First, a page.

N-Process Peterson Algorithm
In this tutorial, we will learn about N-Process Peterson Algorithm. But before knowing the N Process Peterson Algorithm we should learn about "What is Peterson's Algorithm?" The Peterson's Algorithm and Synchronization are the pre - requisites for N Process Peterson Algorithm. So, now let us learn about Peterson's Algorithm.
Synchronization is the process by which Operating System performs multiple operations. But, these multiple operations are made to share the same memory space. This process is managed by the operating system. So, this process of sharing same memory space for different processes is known as Synchronization.
In every operating system, it is crucial that different processes run in sync with one another. Knowing which process will be permitted to execute its crucial segment part, where they can be modifying some crucial variables at what moment among other processes, is crucial since failing to do so leads to unfavorable consequences or results.
As a result, several strategies are explored and developed to achieve process synchronization, with Peterson's algorithm being one of them. One of the most well-known critical-section situations is the producer-consumer problem.
In this scenario, improper synchronization implementation will cause the count of objects inside the buffer to constantly decrease, producing an undesirable outcome.
The Peterson's Algorithm is used for Process Synchronization. It is a critical section problem. This problem has a software based solution traditionally. t is basically used to synchronize two processes.
Peterson's Algorithm preserves and works on basis of these three conditions. They are:
This is the pre - requisite for the N Process Peterson's Algorithm. Now, let us learn about N Process Peterson's Algorithm.
N-Process Peterson's Algorithm
This algorithm uses the same process for execution, but there lies a small difference. Here, we use an N sized Array. We also use the same data structure but the difference lies is the use of Array of Nth Size. This algorithm is very large. This algorithm is very large because, the Peterson algorithm has to visit each and every process and continuously refer them and referring to the Turn variable which contains complementary process's number. All this process happens inside the while loop. This is the statement to be noted.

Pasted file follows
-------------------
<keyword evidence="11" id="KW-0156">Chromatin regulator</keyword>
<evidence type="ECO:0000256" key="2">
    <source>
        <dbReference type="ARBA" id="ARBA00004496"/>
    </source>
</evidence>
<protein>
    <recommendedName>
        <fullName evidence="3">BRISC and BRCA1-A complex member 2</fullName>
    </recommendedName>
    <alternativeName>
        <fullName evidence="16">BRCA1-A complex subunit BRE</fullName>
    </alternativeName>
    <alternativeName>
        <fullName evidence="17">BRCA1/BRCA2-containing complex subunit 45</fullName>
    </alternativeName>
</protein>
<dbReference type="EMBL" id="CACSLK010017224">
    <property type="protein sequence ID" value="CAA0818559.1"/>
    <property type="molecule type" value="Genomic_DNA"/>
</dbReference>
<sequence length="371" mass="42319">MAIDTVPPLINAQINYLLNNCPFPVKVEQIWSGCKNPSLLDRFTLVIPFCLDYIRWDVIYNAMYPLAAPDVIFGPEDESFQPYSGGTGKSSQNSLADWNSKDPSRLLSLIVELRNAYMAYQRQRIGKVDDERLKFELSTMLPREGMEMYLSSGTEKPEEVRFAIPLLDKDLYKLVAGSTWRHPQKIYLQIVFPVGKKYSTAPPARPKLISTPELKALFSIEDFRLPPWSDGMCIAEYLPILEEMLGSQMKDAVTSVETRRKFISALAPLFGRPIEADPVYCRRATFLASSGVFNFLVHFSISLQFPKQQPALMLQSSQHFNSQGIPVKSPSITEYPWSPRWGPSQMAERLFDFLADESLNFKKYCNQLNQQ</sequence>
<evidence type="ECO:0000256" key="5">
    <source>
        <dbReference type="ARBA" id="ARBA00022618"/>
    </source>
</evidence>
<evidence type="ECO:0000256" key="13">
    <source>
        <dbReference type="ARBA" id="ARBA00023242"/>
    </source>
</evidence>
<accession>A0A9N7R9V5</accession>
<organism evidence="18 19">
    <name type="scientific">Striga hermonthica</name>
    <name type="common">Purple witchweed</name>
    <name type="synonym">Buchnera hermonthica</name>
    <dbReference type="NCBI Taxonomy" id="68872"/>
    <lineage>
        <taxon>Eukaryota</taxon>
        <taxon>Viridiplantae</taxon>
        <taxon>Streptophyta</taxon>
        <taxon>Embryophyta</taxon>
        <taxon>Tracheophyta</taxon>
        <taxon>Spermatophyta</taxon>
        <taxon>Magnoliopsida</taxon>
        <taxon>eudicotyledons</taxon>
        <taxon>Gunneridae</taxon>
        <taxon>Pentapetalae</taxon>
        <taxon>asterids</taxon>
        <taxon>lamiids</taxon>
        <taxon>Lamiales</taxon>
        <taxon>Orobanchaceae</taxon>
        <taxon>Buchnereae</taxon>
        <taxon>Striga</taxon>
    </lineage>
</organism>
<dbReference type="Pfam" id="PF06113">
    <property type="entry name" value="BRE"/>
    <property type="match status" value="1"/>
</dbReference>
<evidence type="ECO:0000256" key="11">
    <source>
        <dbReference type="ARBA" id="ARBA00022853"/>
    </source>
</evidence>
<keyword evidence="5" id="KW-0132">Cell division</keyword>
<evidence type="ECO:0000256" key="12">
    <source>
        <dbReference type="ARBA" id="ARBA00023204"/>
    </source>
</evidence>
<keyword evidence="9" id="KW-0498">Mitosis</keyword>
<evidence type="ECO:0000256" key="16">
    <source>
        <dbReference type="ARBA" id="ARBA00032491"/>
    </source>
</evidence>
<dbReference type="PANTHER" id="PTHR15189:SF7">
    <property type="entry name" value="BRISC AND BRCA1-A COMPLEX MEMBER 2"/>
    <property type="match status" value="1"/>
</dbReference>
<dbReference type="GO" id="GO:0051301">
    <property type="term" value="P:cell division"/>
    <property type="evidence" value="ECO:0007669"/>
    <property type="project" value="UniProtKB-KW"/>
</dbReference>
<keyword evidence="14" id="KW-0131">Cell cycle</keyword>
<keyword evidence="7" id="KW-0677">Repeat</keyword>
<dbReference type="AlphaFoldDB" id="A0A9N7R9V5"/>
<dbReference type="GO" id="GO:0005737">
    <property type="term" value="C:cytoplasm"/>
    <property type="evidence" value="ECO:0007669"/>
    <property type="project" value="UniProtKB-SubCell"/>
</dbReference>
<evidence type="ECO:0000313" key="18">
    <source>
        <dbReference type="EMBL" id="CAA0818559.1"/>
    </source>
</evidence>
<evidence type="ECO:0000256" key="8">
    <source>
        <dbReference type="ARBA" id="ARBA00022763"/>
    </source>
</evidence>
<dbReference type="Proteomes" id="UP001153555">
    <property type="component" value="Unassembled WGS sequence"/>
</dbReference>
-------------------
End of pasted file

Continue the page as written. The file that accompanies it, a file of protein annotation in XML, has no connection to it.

Refer, this algorithm to understand the working of the N Process Peterson's Algorithm.
Consider a queue that will hold N processes and has a size of N.
Let's say we create an algorithm as every process pushes itself forward in the line to reach the front at some point, at which point they are permitted to complete their crucial tasks and go on.
Every process pushes itself forward in the line to reach the front at some point, at which point they are permitted to complete their crucial tasks and go on. By doing this, we can ensure that every process, once it enters the queue and reaches the conclusion, is permitted to carry out its crucial portion (front).
There may be two circumstances in play at that time, therefore the process should wait until it reaches the front.
Either some processes are waiting for someone else at the next index in the queue, or they may not be.
Or if any back process doesn't relocate to the location of the active process.
The algorithm's data structure is the same as for the first of two processes, but the Turn and the Flag are now both arrays of size N.
Additionally, when some processes exit the queue or enter another one for another crucial portion after completing their critical section, the queue's size may gradually shrink.
From this explanation, we can clearly understand that the mentioned algorithm obeys all the regulations put up during the process of Synchronization and Concurrent Processes in any Computer environment which uses the Operating System.
Hence, because of this we are able to get to know so much about the N Process Peterson Algorithm. This is all about N Process Peterson's Algorithm. This is how the Processes are synchronized for so many processes.